Thus, this again provides evidence of shared mechanisms. But although many placebo-associated processes may be common to different pathologies, there will most likely be specific effects on specific brain systems and outcomes depending on the context. Direct comparisons of the brain mechanisms underlying placebo effects in different contexts would be enlightening but are still lacking. But despite recent findings in other contexts, placebo analgesia is still the source of most of what is known about the neurobiology of the placebo effect.
Therefore, it is far from clear which brain pathways are essential for the effects on each type of outcome. There is a complex neuronal circuitry giving rise to placebo effects. Evidence has linked it to prefrontal–subcortical neuronal pathways that are involved in valuation, emotion and expectation. These systems can affect both sensory and functional and affective aspects of pain, as well as other affective and motivational processes, through interactions with the striatum and amygdala. Placebo effects are partially dependent on endogenous opioid release, but numerous other molecules have also been linked to its effect, namely dopamine and oxytocin.
There is still a lot to discover about the placebo effect, and it is of extreme relevance to healthcare approaches. Besides determining the brain mechanisms underlying these effects, research may eventually allow us to understand how a placebo-like effect may be intentionally induced for therapeutic purposes.
As written by Ted J. Kaptchuk and Franklin G. Miller in The New England Journal of Medicine:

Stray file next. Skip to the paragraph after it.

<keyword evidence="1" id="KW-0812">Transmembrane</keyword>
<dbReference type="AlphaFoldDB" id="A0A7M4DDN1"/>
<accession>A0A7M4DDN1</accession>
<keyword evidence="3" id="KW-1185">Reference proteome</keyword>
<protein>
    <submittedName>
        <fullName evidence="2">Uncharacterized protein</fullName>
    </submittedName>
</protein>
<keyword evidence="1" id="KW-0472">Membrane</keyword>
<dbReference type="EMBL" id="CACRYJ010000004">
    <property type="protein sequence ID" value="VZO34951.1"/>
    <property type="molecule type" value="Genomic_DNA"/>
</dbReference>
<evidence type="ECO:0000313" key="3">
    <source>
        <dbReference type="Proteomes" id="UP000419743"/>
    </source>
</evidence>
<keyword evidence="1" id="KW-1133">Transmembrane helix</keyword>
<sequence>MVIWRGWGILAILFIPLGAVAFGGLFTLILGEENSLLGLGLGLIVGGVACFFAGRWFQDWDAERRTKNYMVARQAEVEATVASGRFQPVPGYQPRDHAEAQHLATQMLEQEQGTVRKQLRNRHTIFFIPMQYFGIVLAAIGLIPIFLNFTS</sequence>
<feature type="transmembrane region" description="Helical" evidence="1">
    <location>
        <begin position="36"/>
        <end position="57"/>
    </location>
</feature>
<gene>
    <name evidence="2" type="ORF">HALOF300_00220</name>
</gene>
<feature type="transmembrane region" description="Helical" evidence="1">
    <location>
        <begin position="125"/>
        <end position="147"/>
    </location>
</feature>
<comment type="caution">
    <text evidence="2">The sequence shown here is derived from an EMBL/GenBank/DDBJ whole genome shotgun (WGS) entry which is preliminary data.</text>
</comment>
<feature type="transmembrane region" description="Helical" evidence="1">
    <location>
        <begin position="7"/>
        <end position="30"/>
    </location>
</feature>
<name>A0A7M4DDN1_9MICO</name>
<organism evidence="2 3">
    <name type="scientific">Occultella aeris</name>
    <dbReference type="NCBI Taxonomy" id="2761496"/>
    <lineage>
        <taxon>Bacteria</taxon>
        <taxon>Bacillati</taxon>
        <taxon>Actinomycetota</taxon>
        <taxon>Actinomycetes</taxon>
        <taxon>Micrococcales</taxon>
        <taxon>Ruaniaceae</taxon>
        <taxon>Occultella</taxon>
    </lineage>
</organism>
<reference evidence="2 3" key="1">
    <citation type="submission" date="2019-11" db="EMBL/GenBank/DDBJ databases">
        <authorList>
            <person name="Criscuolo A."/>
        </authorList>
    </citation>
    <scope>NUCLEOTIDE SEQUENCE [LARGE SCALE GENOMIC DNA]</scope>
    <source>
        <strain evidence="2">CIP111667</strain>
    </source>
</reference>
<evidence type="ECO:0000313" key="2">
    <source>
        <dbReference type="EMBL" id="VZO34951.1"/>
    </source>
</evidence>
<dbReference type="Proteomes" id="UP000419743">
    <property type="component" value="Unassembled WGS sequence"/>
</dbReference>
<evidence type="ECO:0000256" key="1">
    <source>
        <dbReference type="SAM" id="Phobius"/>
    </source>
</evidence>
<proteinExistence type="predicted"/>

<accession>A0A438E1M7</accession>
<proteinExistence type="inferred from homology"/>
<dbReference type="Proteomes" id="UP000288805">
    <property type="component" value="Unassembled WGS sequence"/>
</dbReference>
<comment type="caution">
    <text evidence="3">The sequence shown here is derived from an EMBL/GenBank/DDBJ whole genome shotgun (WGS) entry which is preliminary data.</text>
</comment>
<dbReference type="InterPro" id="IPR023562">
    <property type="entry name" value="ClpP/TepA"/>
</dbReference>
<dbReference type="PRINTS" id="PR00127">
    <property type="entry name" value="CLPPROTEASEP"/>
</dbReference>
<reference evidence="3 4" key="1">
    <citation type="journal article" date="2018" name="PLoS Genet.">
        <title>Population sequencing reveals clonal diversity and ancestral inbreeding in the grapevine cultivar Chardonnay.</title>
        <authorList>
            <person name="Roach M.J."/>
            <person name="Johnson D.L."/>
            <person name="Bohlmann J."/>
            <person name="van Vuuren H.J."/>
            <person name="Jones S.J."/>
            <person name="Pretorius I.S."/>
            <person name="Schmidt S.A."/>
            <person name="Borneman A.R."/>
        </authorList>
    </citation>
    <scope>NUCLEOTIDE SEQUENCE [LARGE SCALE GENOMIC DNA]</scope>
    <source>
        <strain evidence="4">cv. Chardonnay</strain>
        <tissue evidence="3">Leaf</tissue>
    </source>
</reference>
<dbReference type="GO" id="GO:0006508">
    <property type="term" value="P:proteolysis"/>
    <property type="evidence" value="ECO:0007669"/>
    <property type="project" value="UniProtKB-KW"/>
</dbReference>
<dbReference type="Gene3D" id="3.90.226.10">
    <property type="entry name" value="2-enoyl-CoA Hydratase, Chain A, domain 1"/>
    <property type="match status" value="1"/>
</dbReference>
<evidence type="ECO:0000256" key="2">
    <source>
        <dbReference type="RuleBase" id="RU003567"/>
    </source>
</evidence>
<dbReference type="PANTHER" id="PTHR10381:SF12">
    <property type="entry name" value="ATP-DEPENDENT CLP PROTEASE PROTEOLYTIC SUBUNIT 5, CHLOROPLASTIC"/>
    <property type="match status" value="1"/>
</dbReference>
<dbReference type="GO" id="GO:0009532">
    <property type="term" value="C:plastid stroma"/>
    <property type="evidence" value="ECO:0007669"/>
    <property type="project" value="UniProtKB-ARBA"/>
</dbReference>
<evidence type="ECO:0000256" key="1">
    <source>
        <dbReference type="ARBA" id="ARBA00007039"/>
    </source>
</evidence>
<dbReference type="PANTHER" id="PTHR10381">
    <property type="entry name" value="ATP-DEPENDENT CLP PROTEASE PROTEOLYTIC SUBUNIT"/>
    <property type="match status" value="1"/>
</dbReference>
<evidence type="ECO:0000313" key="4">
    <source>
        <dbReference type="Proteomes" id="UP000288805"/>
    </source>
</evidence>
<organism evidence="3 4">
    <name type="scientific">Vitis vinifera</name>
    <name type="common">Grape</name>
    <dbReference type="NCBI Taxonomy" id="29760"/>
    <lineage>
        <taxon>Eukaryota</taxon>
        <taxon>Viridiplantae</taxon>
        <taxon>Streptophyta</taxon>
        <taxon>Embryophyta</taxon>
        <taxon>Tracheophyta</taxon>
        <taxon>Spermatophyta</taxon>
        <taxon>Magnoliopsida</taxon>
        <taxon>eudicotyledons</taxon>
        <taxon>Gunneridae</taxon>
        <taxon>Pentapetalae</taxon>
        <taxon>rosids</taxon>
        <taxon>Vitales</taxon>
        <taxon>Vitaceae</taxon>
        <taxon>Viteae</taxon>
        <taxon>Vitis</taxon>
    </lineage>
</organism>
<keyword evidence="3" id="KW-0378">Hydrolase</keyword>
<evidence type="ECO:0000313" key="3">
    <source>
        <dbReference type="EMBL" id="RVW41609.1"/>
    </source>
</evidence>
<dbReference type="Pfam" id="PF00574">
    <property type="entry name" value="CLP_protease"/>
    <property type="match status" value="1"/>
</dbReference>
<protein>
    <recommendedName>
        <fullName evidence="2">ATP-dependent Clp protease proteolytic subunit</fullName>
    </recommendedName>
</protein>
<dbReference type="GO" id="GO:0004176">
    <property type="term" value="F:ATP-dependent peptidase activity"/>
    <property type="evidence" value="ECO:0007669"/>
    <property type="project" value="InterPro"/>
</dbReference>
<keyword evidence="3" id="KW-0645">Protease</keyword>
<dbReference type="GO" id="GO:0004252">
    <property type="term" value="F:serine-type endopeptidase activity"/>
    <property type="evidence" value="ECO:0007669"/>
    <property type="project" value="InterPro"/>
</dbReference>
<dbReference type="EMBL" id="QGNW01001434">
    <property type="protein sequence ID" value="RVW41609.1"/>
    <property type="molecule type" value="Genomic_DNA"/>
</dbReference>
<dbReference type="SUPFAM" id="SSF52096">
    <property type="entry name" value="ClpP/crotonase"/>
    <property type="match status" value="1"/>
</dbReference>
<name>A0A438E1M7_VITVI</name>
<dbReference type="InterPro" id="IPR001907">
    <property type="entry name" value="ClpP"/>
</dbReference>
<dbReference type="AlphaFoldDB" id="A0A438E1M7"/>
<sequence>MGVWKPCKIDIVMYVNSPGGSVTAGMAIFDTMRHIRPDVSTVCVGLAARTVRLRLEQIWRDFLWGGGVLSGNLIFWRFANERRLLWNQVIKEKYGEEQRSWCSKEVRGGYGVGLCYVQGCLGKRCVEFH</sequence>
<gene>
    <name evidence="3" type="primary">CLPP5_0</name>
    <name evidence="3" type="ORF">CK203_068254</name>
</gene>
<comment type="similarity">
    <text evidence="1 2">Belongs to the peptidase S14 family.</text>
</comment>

“Medicine has used placebos as a methodologic tool to challenge, debunk, and discard ineffective and harmful treatments. But placebo effects are another story; they are not bogus. With proper controls for spontaneous remission and regression to the mean, placebo studies use placebos to elucidate and quantify the clinical, psychological, and biologic effects of immersion in a clinical environment. In other words, research on placebo effects can help explain mechanistically how clinicians can be therapeutic agents in the ways they relate to their patients in connection with, and separate from, providing effective treatment interventions. Of course, placebo effects are modest as compared with the impressive results achieved by lifesaving surgery and powerful, well-targeted medications. Yet we believe such effects are at the core of what makes medicine a healing profession.”
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Kaptchuk TJ, & Miller FG (2015). Placebo Effects in Medicine. The New England journal of medicine, 373 (1), 8-9 PMID: 26132938
Leuchter AF, Hunter AM, Tartter M, & Cook IA (2014). Role of pill-taking, expectation and therapeutic alliance in the placebo response in clinical trials for major depression. The British journal of psychiatry : the journal of mental science, 205 (6), 443-9 PMID: 25213159